Her paintings were graceful and stylish, and her pastels always pleasing to the eye. She had a way of capturing the essence of any subject with just the barest few squiggles of ink, pencil, pastel or crayon.
Her vast collection of sketchbooks and travel diaries, when she displayed them in later years, revealed a breathtaking range of themes, places, and inspirational sources. Many of her drawings served as foundations for her celebrated oil paintings.
In the studio at Physicianstown she created her now famed still-lifes, landscapes, and animal studies…many of the latter prompted by the comings and goings of her beloved cats in the garden.
So devoted was she to her calling in life that she recalibrated the cottage interior to resemble a vibrant artwork, positioning flowers, vases, and a variety of household paraphernalia to chime with an inner abstract vision.
In 2000, I had the privilege of seeing the house and the garden when I interviewed Tony O’ Malley for a local newspaper. I saw firsthand the otherworldly space in which they plied their craft. The cottage had been extended on three sides and the garden was a lush wonderland, with a fountain, and a laburnum walkway flanked by dozens of trees.
I stood beside a pond populated by carp fish. I perceived a snow-white dovecote and what Jane informed me was an Aeolian harp. Named after the Roman god of wind, it sighed or wailed like a banshee with every breeze that passed through it.
Entering the cottage I was greeted by an enormous tabby cat, and Jane showed me into the Zen Room, a haven of peace bathed in creamy white light. It overlooked a sparkling fountain. Slievenamon loomed in the distance, a cloud-shrouded colossus.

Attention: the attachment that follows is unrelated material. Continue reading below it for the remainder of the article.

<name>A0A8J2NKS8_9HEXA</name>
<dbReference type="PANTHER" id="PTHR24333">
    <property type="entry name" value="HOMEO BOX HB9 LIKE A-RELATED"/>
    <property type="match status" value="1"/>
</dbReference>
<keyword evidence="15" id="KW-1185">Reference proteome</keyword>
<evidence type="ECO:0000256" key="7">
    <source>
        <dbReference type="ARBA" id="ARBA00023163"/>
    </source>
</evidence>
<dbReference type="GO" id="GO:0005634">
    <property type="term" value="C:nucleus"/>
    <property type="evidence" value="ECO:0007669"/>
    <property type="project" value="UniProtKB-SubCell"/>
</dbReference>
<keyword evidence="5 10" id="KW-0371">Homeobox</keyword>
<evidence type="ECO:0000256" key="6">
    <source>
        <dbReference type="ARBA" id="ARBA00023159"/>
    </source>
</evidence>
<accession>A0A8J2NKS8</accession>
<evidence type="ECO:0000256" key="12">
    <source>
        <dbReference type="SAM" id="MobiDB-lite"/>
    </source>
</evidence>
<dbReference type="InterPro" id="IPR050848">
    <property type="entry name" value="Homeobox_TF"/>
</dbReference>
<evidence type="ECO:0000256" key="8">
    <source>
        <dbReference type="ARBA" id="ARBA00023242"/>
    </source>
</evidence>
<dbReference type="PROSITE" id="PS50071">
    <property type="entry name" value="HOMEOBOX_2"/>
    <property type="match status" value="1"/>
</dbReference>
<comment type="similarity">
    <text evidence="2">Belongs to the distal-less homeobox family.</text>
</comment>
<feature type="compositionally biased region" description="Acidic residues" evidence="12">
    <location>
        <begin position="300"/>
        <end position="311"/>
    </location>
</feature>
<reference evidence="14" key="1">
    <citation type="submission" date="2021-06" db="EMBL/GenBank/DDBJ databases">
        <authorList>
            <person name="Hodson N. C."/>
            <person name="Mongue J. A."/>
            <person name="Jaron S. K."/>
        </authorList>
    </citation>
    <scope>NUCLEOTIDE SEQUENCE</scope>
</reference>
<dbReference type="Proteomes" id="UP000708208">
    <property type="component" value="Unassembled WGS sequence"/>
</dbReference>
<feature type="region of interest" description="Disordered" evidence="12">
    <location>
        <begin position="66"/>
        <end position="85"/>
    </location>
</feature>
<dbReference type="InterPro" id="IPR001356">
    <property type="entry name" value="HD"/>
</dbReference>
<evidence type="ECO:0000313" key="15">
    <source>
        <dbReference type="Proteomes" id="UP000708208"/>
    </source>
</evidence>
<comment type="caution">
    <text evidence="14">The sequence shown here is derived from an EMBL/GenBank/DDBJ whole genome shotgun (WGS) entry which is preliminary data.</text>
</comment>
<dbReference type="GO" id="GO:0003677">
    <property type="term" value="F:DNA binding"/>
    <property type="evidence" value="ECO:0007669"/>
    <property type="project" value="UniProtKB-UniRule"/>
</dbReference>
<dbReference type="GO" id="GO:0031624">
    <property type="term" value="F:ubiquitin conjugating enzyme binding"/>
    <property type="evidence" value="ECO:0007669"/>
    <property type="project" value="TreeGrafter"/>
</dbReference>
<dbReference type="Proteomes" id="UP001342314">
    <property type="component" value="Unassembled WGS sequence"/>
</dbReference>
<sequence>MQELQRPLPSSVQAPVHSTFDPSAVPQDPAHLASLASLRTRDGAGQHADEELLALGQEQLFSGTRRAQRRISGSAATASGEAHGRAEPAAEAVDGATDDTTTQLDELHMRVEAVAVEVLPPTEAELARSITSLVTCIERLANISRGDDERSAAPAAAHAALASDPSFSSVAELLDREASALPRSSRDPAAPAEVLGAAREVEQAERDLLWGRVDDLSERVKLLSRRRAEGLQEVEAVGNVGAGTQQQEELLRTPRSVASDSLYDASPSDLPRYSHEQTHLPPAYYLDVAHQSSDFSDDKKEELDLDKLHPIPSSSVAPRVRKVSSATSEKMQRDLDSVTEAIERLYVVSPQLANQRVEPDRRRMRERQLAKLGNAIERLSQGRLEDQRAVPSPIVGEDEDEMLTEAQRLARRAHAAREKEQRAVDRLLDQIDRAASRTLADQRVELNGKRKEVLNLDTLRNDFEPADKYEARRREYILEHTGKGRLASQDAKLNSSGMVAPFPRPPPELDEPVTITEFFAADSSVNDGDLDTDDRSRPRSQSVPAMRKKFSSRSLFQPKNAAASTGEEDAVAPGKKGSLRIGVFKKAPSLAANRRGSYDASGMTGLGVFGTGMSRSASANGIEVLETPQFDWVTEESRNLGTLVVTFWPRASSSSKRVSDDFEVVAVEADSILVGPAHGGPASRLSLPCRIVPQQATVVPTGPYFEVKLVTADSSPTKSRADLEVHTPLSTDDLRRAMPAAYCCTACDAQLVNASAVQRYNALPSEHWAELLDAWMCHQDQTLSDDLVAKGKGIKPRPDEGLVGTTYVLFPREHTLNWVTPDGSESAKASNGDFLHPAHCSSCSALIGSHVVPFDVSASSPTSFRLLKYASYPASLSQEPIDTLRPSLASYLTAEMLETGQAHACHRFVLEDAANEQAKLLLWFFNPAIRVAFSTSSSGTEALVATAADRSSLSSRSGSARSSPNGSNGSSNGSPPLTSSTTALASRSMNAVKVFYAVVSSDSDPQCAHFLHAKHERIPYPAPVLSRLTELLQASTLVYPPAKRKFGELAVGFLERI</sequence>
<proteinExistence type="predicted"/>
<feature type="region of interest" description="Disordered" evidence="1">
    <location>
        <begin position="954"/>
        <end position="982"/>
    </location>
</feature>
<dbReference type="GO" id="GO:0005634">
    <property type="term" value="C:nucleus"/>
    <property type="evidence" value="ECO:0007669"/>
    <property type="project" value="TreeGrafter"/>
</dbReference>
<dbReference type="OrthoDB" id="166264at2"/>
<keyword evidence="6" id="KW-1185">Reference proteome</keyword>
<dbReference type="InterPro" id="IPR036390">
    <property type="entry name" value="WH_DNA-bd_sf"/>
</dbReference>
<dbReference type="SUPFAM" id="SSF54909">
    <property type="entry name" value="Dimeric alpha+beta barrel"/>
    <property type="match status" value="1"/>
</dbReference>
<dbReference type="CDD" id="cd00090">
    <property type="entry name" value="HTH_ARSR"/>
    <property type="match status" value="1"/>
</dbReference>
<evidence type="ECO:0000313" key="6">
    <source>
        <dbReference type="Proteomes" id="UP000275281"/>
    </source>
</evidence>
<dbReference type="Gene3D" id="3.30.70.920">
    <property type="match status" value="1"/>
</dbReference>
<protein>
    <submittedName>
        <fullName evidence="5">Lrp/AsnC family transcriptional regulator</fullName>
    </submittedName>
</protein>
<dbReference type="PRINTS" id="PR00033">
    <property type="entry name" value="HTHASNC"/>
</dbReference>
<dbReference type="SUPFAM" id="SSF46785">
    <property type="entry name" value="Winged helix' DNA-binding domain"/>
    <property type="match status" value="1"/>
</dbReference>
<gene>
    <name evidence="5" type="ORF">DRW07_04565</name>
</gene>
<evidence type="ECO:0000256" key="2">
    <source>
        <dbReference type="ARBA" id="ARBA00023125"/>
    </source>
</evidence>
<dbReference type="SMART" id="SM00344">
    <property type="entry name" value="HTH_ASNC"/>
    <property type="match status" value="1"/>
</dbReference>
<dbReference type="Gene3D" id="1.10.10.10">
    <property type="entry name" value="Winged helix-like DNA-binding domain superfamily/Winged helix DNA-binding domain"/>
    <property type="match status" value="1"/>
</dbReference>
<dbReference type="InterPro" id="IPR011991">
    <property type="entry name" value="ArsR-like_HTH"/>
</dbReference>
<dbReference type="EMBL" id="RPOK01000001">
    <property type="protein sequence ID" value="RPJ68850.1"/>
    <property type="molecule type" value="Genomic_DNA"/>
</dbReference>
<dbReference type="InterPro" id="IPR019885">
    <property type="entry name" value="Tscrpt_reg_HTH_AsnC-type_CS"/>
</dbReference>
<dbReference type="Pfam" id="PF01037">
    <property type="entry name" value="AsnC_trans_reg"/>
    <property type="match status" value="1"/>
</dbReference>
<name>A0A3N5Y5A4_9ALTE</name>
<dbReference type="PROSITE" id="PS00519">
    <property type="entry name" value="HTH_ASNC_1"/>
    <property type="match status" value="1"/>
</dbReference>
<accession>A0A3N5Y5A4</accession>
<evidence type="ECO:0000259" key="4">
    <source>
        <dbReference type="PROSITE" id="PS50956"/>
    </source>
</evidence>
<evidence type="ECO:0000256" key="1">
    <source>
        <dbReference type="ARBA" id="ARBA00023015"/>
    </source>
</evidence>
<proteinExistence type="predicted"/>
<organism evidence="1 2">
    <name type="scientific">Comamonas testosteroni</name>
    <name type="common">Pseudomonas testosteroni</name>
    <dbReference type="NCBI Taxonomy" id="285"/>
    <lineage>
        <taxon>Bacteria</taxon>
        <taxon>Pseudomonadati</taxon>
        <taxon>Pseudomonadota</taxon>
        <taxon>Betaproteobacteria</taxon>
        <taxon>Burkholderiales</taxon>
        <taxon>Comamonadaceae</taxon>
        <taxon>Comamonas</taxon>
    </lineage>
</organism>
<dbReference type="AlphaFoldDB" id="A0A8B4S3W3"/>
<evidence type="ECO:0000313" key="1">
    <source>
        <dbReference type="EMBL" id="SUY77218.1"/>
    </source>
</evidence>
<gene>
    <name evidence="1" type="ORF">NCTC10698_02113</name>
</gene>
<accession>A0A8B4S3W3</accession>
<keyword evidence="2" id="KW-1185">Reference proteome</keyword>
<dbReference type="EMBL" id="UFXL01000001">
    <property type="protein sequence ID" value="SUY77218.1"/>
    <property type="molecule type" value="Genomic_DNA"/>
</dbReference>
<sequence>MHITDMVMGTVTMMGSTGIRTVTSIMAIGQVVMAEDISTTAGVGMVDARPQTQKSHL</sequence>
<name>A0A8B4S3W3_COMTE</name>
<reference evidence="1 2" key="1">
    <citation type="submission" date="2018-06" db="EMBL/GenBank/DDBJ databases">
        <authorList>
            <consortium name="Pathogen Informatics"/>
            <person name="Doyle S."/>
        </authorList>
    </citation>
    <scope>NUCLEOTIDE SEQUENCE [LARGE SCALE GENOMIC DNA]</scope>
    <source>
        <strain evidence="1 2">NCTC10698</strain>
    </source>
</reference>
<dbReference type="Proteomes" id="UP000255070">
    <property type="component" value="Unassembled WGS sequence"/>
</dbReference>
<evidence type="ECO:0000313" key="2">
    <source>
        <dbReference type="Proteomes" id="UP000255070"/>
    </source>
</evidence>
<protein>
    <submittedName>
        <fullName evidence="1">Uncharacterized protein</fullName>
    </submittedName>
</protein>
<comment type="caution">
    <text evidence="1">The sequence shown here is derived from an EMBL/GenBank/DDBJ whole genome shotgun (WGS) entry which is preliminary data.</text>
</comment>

The couple painted and drew side by side at their little cottage until the day in 2003 that Tony exited a world he had enriched by his prolific, multi-awarding winning work. Much of it had been accomplished against a background of chronic ill-health during which Jane cared for him and greatly enhanced his quality of life.
In the years that followed. Jane devoted herself to the painstaking task of cataloging Tony’s vast repertoire and in 2021 she relished the advent of the Tony O’ Malley Wing at the new Butler Gallery in Kilkenny, where his work is permanently exhibited.
In addition to preserving Tony’s legacy Jane continued on her own creative trajectory. She had numerous solo exhibitions and scores of her works are held in private collections worldwide. They can also be seen at various Irish public buildings and commercial institutions. In 2005 the Irish Museum of Modern Art hosted a major retrospective exhibition.
I viewed a display of Jane’s drawings in Kilkenny five years ago in which she touched upon themes associated with her travels to Cornwall, the exotic Bahamas, and Clare Island in County Mayo, places she and Tony were drawn to irresistibly.
Though monochromatic, the sketches of spectacular tropical beaches and seascapes allowed the mind to fill in the luscious tints and tones.
The Clare island drawings captured the haunting rugged beauty of the West of Ireland from which Tony’s father hailed. And Callan folk loved her sketches of home life at Physicianstown,
The mortal phase of the great O’ Malley story has come to an end, but Tony and Jane will long be remembered and revered. Their contribution to Irish and global culture is immeasurable.
Theirs was a romance made in Heaven, and I suspect that, somewhere on the Other Side, they have access to palettes, themes, and vistas undreamt of in this world.
True love never dies.
(Jane is survived by her brother Chris, sister-in-law Rita, nieces, relatives, neighbours, and friends.)